Lawmakers called on Congress last week to continue funding a program that helps beneficiaries navigate Medicare, following the administration’s fiscal year 2018 budget proposing to cut it entirely.
The State Health Insurance Assistance Program, which provides counselors to Medicare beneficiaries to help with enrollment, choosing plans and appealing coverage denials, found itself on the chopping block for the second time in a year under last week’s budget plan.
A previous Senate spending bill suggested cutting the agency in order to spend its $52 million on other issues, such as the Medicare appeals backlog or the opioid epidemic.
In a letter sent to the Senate Subcommittee on Labor, Health and Human Services and Education Appropriations Subcommittee on Thursday, more than 20 Senators urged the group to include $52.1 million for SHIP in its upcoming appropriations bill.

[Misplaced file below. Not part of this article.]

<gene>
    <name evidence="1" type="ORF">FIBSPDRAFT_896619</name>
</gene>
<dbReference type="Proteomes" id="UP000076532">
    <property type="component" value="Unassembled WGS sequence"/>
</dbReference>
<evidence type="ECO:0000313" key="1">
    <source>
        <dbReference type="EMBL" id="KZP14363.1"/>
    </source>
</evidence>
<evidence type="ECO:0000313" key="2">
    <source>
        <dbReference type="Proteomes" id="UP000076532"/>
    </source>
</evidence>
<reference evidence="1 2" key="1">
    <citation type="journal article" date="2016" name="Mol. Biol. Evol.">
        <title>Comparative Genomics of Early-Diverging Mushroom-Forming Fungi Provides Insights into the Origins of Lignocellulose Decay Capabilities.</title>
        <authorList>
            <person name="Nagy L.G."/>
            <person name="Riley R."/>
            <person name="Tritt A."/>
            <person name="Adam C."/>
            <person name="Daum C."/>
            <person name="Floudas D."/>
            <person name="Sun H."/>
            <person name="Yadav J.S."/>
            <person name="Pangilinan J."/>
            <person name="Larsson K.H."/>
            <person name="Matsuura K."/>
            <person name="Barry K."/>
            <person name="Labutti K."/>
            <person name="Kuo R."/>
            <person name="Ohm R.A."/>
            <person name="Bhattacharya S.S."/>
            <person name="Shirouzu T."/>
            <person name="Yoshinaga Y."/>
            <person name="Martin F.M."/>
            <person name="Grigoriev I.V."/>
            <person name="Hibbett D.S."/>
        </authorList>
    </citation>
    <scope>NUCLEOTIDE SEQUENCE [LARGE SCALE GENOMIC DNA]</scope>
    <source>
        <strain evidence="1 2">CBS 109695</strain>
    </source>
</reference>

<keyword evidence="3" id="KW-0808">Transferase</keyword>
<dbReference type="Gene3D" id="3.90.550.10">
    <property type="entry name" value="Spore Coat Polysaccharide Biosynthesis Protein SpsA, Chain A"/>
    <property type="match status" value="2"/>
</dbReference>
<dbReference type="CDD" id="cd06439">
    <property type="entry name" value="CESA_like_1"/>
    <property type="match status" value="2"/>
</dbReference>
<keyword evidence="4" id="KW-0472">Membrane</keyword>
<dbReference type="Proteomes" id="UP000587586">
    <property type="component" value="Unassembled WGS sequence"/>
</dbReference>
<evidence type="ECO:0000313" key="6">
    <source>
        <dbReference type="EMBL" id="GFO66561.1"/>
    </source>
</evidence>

That funding level is the same as SHIP received in FY 2016; its current funding level is $47.1 million, or under a dollar for each Medicare beneficiary, the lawmakers note in their letter.
“We all have constituents trying to decide which Part D prescription drug plan would best meet their needs, or asking for help in comparing Medicare Advantage plans and provider networks,” the senators wrote. “With 10,000 Americans turning 65 and qualifying for Medicare every day, we should be expanding the ability of SHIPs to meet growing needs, not eliminating their ability to serve those who need assistance.
Seven million Medicare beneficiaries received assistance from SHIP last year, according to the letter.